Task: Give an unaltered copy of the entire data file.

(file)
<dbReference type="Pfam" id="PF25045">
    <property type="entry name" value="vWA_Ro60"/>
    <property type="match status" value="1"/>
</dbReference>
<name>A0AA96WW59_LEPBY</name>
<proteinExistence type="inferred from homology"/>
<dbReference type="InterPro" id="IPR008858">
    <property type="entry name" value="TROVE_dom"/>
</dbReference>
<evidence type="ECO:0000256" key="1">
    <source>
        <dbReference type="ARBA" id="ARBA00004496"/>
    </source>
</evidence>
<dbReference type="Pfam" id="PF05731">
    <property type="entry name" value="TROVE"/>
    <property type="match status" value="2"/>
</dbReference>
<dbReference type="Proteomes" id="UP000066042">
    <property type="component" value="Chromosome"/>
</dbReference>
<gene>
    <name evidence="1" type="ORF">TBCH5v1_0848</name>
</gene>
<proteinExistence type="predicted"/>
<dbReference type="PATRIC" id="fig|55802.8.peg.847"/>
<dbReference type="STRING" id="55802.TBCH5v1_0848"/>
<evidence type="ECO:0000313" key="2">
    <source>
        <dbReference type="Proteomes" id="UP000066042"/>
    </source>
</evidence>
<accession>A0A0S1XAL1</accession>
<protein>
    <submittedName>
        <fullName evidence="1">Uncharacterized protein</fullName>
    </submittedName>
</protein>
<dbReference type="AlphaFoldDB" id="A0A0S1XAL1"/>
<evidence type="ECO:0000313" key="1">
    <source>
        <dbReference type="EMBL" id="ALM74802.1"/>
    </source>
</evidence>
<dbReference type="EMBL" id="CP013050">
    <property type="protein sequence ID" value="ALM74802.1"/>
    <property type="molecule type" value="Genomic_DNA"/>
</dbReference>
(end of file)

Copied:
<dbReference type="Pfam" id="PF25045">
    <property type="entry name" value="vWA_Ro60"/>
    <property type="match status" value="1"/>
</dbReference>
<name>A0AA96WW59_LEPBY</name>
<proteinExistence type="inferred from homology"/>
<dbReference type="InterPro" id="IPR008858">
    <property type="entry name" value="TROVE_dom"/>
</dbReference>
<evidence type="ECO:0000256" key="1">
    <source>
        <dbReference type="ARBA" id="ARBA00004496"/>
    </source>
</evidence>
<dbReference type="Pfam" id="PF05731">
    <property type="entry name" value="TROVE"/>
    <property type="match status" value="2"/>
</dbReference>
<dbReference type="Proteomes" id="UP000066042">
    <property type="component" value="Chromosome"/>
</dbReference>
<gene>
    <name evidence="1" type="ORF">TBCH5v1_0848</name>
</gene>
<proteinExistence type="predicted"/>
<dbReference type="PATRIC" id="fig|55802.8.peg.847"/>
<dbReference type="STRING" id="55802.TBCH5v1_0848"/>
<evidence type="ECO:0000313" key="2">
    <source>
        <dbReference type="Proteomes" id="UP000066042"/>
    </source>
</evidence>
<accession>A0A0S1XAL1</accession>
<protein>
    <submittedName>
        <fullName evidence="1">Uncharacterized protein</fullName>
    </submittedName>
</protein>
<dbReference type="AlphaFoldDB" id="A0A0S1XAL1"/>
<evidence type="ECO:0000313" key="1">
    <source>
        <dbReference type="EMBL" id="ALM74802.1"/>
    </source>
</evidence>
<dbReference type="EMBL" id="CP013050">
    <property type="protein sequence ID" value="ALM74802.1"/>
    <property type="molecule type" value="Genomic_DNA"/>
</dbReference>